Nargis has been instrumental in forming 50 self-help groups (SHG) to empower women. She says, “It has always been a challenge for rural women to become a part of the decision-making exercise. In general, women’s empowerment is always considered a challenge to men’s traditional power and rights over women. This situation is much more acute among the weaker and marginalised sections. That’s why I formed the Bohu Maa Mahila Samiti to inculcate the habit of savings and establishing credit discipline among rural women and to organise poor rural women into groups. It aims to build their capital through regular savings and enable access to loans. In this way, these poor women can achieve social and economic security. The SHGs’ members make agarbati and cultivate mushrooms among other things. I treat them as my family members. Whenever they are in trouble, they seek my suggestions to resolve issues.”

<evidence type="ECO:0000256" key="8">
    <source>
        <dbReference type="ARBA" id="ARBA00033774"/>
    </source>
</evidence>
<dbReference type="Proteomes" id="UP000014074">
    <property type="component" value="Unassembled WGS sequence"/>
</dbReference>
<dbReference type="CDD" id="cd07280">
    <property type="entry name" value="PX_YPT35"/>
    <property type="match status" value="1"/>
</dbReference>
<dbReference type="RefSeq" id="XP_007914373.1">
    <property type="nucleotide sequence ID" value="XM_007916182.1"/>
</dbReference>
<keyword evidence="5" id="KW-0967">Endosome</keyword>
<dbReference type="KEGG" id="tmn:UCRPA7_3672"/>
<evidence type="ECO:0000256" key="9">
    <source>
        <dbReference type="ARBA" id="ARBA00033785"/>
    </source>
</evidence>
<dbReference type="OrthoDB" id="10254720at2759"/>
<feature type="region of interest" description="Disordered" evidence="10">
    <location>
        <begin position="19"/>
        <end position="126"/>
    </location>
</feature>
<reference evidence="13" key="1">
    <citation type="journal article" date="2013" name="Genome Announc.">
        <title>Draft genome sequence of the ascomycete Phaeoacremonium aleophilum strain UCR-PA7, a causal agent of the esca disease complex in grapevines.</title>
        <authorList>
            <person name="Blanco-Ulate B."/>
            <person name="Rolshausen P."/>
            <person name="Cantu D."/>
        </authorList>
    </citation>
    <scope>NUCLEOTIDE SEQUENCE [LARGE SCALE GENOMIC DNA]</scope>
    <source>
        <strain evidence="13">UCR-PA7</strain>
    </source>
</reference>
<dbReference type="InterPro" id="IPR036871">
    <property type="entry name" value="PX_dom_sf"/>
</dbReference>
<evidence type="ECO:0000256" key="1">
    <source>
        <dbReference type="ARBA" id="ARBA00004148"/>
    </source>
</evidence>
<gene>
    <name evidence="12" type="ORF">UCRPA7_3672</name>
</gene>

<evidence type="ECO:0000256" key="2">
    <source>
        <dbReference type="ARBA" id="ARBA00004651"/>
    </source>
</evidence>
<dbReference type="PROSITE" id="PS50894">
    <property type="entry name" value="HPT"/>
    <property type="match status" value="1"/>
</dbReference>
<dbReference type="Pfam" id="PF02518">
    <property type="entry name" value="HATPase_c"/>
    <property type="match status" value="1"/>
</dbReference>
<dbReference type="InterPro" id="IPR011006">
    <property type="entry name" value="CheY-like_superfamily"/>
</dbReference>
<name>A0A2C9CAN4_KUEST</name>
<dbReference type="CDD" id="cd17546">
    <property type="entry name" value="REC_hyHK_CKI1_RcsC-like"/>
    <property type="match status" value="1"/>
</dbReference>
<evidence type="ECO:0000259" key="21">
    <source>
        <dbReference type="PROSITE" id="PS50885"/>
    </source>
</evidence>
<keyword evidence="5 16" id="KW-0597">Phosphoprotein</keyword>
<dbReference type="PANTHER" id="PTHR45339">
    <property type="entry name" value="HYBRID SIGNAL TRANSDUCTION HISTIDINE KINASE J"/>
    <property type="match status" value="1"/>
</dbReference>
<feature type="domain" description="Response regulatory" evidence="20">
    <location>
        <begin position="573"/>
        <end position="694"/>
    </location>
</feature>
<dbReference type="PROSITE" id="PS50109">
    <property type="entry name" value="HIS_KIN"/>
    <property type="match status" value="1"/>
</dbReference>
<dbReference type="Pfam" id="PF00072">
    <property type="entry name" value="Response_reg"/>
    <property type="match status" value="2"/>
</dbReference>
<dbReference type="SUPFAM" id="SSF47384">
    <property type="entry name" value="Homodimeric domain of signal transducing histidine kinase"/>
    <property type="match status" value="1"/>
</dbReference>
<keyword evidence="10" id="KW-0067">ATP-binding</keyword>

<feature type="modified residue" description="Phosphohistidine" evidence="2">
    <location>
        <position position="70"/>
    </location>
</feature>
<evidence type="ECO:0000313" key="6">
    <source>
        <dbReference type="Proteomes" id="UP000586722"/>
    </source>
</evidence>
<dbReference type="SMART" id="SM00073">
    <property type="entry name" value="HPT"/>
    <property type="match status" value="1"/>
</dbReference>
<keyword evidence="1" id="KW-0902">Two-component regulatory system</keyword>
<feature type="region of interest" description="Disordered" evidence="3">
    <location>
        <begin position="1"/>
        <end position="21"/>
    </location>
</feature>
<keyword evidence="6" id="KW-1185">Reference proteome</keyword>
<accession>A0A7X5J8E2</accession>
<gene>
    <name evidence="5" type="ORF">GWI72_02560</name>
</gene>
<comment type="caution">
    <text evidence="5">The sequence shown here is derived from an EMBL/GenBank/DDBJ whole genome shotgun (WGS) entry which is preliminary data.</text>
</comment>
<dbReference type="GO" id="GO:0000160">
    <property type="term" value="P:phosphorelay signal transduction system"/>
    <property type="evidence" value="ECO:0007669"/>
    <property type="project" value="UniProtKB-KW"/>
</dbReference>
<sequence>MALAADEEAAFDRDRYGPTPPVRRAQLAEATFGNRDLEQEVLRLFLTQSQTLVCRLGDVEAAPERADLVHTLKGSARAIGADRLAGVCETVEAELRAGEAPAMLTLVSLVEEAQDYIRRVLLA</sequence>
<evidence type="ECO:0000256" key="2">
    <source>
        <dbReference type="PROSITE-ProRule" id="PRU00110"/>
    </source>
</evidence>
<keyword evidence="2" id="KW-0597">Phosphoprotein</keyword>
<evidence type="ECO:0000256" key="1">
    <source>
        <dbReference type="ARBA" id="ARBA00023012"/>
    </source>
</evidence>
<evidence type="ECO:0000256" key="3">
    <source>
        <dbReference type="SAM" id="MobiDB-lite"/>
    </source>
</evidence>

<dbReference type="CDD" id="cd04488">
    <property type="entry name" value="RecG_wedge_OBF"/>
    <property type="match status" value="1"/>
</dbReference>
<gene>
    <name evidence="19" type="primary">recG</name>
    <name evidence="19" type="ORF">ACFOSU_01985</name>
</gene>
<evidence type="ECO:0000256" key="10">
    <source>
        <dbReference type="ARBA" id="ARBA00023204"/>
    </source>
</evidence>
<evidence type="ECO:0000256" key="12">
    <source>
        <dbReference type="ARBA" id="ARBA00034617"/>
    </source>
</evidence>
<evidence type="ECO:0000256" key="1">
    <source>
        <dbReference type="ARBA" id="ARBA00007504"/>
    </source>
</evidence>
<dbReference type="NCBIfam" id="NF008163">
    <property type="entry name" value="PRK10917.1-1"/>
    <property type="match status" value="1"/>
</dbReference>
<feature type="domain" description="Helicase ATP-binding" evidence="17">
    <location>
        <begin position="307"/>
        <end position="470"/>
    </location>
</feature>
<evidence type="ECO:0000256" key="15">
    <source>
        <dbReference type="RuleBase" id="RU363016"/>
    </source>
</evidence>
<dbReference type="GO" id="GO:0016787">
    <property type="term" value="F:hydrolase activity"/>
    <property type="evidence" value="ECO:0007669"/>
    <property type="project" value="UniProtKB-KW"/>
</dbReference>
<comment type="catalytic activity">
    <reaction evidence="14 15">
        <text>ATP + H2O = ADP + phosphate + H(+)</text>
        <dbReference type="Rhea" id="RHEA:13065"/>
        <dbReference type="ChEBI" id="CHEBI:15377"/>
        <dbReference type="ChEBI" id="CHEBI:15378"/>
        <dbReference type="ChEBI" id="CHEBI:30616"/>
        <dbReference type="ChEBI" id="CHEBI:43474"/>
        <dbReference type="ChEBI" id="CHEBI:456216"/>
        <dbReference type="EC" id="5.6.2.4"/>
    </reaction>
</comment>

Nargis has been felicitated by the vigilance department for unearthing misappropriation of funds to the tune of Rs 6 crore used in ‘sattu’ making. The state government had asked a few SHGs to prepare ‘sattu’ to distribute among pregnant women and children. After finding that low quality ‘sattu’ was being distributed among the beneficiaries, Nargis filed a complaint with the district collector. She also learnt that many fake beneficiaries were enrolled. After her complaint was found to have substance, the Child Development Project Officer was suspended for dereliction of duty.